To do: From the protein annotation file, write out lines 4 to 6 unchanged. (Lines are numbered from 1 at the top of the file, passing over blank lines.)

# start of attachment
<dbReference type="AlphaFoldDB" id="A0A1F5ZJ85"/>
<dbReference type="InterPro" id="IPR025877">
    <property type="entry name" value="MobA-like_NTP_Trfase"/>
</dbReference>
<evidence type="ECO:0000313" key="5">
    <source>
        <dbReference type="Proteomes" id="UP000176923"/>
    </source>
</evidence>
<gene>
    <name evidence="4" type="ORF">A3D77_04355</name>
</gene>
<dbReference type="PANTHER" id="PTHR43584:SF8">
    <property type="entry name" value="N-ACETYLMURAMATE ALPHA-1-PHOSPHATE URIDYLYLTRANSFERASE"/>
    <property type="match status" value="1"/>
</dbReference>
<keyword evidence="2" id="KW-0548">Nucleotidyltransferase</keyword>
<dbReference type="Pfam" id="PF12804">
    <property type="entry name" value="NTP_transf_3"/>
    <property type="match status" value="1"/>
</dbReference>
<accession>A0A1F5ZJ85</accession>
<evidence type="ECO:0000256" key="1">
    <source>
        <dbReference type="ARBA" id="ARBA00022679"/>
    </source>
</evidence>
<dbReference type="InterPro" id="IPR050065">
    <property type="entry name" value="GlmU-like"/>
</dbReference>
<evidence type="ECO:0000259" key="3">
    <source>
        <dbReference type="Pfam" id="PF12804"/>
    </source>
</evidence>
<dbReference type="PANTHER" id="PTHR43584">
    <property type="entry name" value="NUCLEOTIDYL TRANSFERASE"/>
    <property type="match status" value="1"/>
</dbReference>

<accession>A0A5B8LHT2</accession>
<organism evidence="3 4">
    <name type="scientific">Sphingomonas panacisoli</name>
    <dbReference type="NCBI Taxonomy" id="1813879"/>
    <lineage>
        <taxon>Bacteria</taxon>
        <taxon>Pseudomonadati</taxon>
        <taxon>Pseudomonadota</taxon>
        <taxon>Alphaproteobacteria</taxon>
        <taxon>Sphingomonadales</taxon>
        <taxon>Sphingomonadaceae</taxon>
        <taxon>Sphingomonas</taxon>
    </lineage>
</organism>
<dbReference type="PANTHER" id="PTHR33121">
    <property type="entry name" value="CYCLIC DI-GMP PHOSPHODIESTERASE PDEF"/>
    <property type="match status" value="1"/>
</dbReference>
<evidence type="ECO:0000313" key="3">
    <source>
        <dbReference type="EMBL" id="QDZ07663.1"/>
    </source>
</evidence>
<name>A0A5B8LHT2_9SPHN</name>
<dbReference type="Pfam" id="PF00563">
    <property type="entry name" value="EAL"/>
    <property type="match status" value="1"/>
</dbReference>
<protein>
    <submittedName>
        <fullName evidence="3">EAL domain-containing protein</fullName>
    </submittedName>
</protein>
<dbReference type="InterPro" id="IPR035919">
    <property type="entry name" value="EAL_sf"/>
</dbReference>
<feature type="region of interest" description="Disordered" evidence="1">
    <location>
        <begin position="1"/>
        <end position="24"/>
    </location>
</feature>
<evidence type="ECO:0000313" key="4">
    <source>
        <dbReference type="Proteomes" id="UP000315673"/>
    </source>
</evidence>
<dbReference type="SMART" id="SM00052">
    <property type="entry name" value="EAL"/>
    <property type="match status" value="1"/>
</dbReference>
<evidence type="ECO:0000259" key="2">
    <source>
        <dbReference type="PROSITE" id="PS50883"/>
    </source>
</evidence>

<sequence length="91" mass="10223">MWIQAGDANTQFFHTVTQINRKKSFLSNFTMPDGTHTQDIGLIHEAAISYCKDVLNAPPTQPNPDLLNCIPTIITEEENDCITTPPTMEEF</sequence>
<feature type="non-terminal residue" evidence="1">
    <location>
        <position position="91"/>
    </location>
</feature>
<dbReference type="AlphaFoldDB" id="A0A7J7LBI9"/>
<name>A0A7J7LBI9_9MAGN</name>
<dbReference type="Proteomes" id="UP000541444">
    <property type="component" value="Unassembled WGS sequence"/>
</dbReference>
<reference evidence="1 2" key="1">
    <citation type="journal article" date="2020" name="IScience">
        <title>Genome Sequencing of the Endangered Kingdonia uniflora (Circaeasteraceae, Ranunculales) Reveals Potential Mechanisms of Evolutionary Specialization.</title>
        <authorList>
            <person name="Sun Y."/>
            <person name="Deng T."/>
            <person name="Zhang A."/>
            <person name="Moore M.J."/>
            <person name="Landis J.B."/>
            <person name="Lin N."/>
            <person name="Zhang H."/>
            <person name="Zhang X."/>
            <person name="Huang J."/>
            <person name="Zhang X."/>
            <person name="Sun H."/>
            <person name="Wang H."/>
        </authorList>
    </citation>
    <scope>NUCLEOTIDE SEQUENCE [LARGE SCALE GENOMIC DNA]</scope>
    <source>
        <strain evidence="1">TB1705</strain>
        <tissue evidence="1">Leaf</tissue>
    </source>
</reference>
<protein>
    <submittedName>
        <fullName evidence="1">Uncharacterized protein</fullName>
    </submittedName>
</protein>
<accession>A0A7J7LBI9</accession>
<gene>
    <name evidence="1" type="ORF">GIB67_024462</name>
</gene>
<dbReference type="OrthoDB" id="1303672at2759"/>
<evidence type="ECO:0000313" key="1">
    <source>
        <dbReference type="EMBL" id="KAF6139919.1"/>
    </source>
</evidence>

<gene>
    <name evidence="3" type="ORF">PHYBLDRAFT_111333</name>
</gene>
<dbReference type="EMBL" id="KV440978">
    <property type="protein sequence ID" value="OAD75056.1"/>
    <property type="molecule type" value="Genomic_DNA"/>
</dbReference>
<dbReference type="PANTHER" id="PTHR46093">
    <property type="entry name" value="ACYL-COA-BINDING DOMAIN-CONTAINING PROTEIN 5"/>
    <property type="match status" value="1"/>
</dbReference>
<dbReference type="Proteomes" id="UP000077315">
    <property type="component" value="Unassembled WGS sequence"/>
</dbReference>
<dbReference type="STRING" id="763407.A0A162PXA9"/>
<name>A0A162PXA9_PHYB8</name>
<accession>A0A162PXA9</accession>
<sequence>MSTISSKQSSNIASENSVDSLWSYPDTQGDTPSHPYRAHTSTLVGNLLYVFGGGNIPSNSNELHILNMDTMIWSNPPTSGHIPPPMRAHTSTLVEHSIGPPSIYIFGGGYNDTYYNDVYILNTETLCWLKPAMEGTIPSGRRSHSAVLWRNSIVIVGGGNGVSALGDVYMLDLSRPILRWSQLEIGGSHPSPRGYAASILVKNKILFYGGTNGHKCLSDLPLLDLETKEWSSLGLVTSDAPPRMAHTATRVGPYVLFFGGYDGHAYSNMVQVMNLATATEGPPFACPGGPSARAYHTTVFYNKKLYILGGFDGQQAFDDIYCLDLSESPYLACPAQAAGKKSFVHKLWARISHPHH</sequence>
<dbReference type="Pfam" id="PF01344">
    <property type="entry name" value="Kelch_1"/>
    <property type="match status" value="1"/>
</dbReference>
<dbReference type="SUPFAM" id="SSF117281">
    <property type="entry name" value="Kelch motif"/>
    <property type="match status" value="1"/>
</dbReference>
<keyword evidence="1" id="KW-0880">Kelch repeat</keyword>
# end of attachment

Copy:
</dbReference>
<evidence type="ECO:0000313" key="5">
    <source>